I've been blessed to hear many great orations. I was in the audience when Howard Dean gave his famous address challenging the Democratic Party to rediscover courage and return to principle. I have heard Bill Clinton speak of a place called Hope, and listened to John Edwards bravely channel the populism that American politics so often suppresses. Some of those politicians mirrored my beliefs better than Obama does. Some of their speeches were more declarative and immediate in their passion. But none achieve quite what Obama, at his best, creates.
Obama's finest speeches do not excite. They do not inform. They don't even really inspire. They elevate. They enmesh you in a grander moment, as if history has stopped flowing passively by, and, just for an instant, contracted around you, made you aware of its presence, and your role in it. He is not the Word made flesh, but the triumph of word over flesh, over color, over despair. The other great leaders I've heard guide us towards a better politics, but Obama is, at his best, able to call us back to our highest selves, to the place where America exists as a glittering ideal, and where we, its honored inhabitants, seem capable of achieving it, and thus of sharing in its meaning and transcendence.
In the days to come, just as in the days that have passed, I'll talk much more about Obama's policies. About his health care policy, and his foreign policy, and his social policy, and his economic policy. But so much as I like to speak of white papers and scored proposals, politics is not generally experienced in terms of policies. It's more often experienced in terms of self-interest, and broken promises, and base fears, and half-truths. But, very rarely, it's experienced as a call to create something better, bigger, grander, and more just than the world we have. When that happens, as it did with Robert F. Kennedy, the inspired remember those moments for the rest of their lives.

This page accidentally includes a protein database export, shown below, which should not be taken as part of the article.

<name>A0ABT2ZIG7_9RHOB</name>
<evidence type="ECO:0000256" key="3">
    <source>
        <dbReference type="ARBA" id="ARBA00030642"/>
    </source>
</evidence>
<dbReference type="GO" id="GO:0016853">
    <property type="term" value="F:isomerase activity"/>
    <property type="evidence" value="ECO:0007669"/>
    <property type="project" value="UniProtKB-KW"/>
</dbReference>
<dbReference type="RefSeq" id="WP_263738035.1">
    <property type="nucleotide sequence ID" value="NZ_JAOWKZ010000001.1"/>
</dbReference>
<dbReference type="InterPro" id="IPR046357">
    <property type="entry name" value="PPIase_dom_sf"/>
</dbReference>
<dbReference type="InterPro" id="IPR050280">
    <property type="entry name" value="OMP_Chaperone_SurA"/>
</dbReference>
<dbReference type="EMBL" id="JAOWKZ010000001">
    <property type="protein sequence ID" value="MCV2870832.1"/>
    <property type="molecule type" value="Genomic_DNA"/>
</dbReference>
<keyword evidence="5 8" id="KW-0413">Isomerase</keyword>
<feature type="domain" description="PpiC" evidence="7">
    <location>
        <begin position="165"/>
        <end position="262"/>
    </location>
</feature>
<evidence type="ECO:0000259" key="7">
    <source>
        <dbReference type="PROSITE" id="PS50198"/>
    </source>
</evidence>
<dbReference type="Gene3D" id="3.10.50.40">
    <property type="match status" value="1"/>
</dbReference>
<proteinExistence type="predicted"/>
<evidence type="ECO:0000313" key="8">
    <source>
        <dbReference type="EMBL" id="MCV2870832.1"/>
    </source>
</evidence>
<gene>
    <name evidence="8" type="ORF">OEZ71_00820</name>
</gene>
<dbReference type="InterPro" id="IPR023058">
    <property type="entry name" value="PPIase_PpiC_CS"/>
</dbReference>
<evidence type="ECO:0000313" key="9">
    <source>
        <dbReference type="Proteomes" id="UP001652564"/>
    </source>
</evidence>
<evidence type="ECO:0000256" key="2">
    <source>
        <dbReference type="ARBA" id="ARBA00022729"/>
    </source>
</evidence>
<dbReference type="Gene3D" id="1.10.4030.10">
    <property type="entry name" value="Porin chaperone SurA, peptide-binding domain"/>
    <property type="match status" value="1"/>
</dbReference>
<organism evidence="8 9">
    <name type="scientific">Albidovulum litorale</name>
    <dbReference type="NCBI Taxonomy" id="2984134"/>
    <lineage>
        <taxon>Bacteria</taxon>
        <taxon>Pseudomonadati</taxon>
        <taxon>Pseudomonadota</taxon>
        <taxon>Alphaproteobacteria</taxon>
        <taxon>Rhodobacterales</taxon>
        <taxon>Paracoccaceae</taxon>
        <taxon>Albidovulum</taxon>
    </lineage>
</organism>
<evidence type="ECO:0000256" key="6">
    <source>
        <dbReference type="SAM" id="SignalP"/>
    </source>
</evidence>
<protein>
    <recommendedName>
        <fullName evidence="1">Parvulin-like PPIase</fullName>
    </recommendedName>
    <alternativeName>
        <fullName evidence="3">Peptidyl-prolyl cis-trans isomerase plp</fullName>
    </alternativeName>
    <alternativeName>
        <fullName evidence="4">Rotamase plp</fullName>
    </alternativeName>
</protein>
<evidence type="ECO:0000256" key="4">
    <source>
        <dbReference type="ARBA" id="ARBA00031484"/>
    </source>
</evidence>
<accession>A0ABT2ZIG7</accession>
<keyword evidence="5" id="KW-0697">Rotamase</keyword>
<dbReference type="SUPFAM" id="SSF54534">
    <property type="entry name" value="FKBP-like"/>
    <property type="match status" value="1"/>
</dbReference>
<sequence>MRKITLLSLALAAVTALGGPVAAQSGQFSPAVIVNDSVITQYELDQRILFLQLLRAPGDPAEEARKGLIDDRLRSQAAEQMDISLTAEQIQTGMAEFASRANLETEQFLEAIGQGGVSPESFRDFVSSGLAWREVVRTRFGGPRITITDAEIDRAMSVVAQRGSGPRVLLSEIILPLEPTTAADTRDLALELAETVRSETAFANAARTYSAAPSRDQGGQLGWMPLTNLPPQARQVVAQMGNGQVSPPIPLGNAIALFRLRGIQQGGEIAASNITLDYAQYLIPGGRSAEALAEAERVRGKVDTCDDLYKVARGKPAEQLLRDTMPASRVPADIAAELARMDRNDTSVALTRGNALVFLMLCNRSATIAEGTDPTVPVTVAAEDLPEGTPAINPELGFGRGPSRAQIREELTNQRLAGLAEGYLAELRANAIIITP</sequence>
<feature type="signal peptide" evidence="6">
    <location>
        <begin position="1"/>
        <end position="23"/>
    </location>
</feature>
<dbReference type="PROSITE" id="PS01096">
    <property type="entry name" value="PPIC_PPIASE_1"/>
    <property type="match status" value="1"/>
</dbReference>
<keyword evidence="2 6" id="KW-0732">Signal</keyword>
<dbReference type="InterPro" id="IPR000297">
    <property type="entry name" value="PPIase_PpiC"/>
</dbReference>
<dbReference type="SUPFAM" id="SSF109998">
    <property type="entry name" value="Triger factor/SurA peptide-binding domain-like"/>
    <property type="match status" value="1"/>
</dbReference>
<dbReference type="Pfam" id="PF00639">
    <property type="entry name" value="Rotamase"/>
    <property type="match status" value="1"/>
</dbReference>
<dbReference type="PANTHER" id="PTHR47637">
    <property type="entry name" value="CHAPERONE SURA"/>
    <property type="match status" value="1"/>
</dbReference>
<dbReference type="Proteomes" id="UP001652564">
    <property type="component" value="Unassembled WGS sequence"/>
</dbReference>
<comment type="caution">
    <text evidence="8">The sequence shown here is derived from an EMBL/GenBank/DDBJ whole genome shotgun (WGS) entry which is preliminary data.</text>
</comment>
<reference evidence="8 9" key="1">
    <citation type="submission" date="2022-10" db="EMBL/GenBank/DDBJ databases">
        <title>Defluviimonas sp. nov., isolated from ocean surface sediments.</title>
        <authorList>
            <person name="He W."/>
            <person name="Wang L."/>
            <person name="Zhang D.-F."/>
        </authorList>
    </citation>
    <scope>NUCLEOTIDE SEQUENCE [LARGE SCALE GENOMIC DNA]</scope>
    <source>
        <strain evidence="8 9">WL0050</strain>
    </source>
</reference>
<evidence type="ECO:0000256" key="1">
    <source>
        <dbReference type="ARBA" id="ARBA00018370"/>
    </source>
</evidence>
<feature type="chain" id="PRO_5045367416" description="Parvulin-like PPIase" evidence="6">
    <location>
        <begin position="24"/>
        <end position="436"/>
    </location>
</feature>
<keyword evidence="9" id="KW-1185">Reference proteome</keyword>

The tens of thousands of new voters Obama brought to the polls tonight came because he wrapped them in that experience, because he let them touch politics as it could be, rather than merely as it is. And for that, he deserved to win. And he deserves our thanks. The politician who gets the most votes merits our congratulations. But the politician who enlarges our politics and empowers more Americans to step forward into the public square deserves our gratitude. And we, in turn, deserve to permit ourselves to feel inspired, if only for a night.
Photo used under Creative Commons license from Joe Crimmings.
(If there's one thing we know about comment trolls, it's that they're lazy)